May you find hope & peace with this.

  2. Wonderful post! What an incredible way to view life and passing. I feel lucky to have met your friend as he passed through your life. His enthusiasm for life was contagious.

  3. Jeanne,

    First, my heartfelt condolences. Moving on from the death of a loved one is hard and I wish you the best as you continue on the very difficult path ahead.

    I, too, lost someone very special to me; I write about this person often on The Black Book. Even after all this time, he is still a huge part of not only my life but who I am. Though it hurts without him around, I am reminded how blessed I was to know someone like him. As you did, I found the strength to move on by remembering that he would have been very cross with me for giving up. We had a very symbiotic relationship; each drew strength from the other. And even with him gone, I could still feel all that he had given me in life.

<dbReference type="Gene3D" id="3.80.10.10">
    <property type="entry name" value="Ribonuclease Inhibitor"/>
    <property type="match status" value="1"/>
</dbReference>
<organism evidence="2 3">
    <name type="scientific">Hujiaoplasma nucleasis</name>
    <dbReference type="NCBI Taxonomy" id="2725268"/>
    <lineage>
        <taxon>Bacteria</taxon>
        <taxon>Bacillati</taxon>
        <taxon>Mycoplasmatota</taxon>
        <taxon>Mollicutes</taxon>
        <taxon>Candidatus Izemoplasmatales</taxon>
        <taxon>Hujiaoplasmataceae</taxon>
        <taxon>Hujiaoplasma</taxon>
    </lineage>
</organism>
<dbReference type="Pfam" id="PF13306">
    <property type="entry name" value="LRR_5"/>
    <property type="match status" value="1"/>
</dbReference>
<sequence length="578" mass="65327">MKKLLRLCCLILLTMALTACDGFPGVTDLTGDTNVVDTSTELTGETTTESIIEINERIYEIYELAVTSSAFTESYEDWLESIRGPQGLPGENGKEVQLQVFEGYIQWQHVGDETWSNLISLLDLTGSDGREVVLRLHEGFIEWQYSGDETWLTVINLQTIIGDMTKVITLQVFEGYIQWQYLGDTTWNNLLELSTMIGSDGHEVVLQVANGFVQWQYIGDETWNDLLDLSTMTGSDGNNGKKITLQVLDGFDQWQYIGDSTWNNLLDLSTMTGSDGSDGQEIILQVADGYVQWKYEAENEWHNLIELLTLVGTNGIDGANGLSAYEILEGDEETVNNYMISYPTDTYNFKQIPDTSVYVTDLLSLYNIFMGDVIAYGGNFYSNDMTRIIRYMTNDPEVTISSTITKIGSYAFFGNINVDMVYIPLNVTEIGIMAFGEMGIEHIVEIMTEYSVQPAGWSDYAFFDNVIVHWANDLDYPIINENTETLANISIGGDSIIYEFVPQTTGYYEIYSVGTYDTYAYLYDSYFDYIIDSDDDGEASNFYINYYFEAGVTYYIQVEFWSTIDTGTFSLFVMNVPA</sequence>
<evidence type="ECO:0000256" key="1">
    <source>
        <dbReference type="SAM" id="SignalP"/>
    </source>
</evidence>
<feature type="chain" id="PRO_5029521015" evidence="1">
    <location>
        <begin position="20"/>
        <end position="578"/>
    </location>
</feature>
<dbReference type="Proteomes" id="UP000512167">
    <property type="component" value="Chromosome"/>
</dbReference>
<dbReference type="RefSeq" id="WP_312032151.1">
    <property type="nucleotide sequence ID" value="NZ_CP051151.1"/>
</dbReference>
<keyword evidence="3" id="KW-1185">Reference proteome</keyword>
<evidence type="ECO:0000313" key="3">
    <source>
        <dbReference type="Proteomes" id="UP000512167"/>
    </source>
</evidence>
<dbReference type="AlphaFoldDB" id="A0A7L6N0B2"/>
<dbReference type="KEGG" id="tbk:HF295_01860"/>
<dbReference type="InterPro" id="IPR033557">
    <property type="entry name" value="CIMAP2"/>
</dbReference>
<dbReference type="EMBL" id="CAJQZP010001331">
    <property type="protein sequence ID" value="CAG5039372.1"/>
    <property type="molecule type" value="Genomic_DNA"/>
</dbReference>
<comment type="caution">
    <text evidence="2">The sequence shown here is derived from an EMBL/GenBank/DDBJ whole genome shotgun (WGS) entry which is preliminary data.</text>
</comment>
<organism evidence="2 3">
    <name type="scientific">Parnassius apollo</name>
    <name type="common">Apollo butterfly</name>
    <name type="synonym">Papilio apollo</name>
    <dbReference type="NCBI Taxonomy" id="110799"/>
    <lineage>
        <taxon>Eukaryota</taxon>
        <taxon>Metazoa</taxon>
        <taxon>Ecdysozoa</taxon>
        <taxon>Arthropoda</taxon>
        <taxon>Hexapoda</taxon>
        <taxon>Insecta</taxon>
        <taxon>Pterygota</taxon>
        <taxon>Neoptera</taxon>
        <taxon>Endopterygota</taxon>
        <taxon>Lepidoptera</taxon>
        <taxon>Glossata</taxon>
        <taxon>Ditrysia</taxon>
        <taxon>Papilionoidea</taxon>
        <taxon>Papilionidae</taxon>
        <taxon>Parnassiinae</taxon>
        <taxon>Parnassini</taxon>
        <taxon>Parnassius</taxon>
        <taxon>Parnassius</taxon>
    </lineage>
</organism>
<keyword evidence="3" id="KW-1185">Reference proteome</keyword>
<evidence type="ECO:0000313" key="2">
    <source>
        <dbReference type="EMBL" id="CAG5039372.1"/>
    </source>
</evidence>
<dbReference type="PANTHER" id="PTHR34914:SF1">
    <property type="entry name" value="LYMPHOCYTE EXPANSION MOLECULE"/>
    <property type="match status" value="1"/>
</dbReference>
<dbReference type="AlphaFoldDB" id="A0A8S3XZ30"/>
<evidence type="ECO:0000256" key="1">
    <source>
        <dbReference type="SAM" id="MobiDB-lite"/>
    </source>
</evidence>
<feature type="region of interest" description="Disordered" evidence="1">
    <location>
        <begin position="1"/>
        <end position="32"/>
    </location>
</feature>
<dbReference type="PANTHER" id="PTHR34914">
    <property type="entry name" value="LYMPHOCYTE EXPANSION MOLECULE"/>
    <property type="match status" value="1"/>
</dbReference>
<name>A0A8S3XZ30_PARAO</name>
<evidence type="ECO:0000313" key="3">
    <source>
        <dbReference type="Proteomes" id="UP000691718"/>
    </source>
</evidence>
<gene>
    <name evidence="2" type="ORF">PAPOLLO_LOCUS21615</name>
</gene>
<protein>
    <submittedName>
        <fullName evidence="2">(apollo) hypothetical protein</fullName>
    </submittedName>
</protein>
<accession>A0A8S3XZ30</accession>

What you’re doing is the perfect way to honor him and as long as you keep his spirit alive, I believe that, like “Angel” is never far from my heart, Tom will always be a part of you.

    Best Wishes,

  4. Well, it seems to me that Tom gave you everything he thought you needed to “be all that you can be.”

    You have the tools, and you can honor him by doing just what you’re doing right now. Uncurling from the ball of despair and living life large as the real Jeanne. He would be so proud.

  5. thank you for reblogging my post from marc and angel
    12 rules for being human…
    i am deeply sorry for your loss. i feel for you..